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Melanie R. Thernstrom '87 received a fair amount of press during her senior year at Harvard when she was offered the largest advance ever made by the American book industry for a first novel. A number of publishing houses bid for the creative thesis she had written as an English major, an intensely personal work about the disappearance and murder of her childhood friend.
That friend, Roberta Lee, grew up with Thernstrom in the small town of Lexington, Mass. Both literarily inclined children of professors, the two maintained a deeply personal and prolific correspondence when Lee went to college in northern California. In her first year at UC Berkeley, Lee suddenly disappeared. Thernstrom immediately went west to help in the search, to discover, weeks later, that Lee's sexually violated corpse was found buried in a shallow grave. Lee's boyfriend, Bradley Page, who had diligently helped in the search, confessed to the crime.
And now that Thernstrom's longawaited, first-person account is being published this week, she is again receiving a considerable amount of press. This time, however, it is largely negative. The Dead Girl is now condemned by the Lee family and some of the press as a hugely exploitative work.
This interview was conducted by telephone with Thernstrom, who currently teaches creative writing at Cornell.
One of the most difficult points to accept about the Dead Girl is that a human being is capable of committing a grisly act without being the embodiment of pure evil, or insane, as many of us have been brought up to believe...
[Yes.] I'm sure [Bradley Page] wasn't mad. When I arrived in California he picked me up at the airport. He helped poster. He slept in her bed and carried her teddy bear around with him. I don't believe he was crazy or that it was planned.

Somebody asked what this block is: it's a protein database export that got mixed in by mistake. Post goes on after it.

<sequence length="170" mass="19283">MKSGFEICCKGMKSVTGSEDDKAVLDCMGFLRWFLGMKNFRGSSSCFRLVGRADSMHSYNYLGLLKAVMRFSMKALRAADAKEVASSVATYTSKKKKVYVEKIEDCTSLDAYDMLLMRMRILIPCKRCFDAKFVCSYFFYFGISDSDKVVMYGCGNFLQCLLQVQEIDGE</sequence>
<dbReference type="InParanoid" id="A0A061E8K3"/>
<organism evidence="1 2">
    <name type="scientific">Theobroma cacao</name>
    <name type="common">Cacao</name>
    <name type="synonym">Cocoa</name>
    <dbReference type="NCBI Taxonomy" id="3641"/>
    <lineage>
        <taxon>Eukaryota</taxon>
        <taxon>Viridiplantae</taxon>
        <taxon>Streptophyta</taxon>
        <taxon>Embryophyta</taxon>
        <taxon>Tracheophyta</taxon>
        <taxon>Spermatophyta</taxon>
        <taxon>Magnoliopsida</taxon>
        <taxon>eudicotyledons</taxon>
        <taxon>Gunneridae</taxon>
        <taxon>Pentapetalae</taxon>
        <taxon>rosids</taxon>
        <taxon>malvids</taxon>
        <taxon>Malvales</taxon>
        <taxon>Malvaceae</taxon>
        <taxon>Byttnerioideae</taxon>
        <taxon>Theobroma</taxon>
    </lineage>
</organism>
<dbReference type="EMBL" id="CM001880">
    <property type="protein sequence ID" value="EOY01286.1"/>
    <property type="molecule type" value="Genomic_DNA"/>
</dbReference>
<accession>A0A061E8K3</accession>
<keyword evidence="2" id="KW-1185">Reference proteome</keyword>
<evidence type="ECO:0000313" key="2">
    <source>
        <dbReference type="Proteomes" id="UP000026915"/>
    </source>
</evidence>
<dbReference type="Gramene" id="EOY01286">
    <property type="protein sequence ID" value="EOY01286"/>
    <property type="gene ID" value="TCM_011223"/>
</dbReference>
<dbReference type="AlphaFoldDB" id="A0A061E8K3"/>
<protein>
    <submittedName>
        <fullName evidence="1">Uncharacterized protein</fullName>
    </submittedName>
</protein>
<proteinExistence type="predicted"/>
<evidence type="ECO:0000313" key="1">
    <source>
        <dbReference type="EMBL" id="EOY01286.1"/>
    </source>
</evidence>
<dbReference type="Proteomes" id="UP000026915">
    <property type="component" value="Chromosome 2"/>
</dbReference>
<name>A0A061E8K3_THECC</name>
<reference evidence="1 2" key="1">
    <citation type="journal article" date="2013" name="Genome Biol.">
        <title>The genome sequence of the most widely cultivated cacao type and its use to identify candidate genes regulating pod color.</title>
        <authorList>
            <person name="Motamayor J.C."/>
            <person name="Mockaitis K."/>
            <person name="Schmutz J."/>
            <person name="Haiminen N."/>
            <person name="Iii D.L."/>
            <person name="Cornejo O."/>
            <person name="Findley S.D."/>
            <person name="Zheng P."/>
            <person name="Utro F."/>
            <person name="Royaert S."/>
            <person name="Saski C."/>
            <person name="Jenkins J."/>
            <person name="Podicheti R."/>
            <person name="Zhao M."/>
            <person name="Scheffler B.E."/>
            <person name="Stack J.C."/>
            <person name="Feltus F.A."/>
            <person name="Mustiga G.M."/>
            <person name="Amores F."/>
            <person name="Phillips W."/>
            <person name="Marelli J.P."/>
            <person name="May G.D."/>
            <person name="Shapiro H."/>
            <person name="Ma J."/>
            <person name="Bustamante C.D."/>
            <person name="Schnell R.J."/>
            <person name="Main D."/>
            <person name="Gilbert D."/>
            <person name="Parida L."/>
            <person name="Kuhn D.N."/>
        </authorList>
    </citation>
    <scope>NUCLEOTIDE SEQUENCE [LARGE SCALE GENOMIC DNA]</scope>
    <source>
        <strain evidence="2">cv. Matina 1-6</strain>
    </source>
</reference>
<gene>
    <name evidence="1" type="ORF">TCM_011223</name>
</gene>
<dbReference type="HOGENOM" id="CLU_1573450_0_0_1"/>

Some have said that the book is marketed sensationally. What do you think of the title?
I like the title. It was orginally titiled Mistakes of Metaphor and my friends still call it that, but my publicist thought it sounded like a grammar book. The present title was taken from a phrase in the book by my agent.
Why do you think so many people, especially Roberta's family, are angry that you wrote this very personal book?
They thought I should have fictionalized Roberta. But there is no point in writing a glossed version of your life. [Her own] family would have had me take out anything problematic. I wouldn't do that. There is nothing bad in trying to capture her. My primary loyalty and friendship was with Roberta, not her family.
The man who murdered Roberta, Bradley Page, was acquitted of murder, and convicted only on manslaughter charges. How do you feel about the fact that he is now free on bail?
I'm appalled at the justice system. He was convicted of killing her and sentenced to six years and is eligible for parole in two. I've heard of drug posession sentences much higher.
Because of your high advance from Pocket Books many are portraying the book as solely commercial...
I was shocked over the biding war over the manuscript, but that was separate from me. It was my agent that got so much money for it. I was not involved... I would have published it for free.
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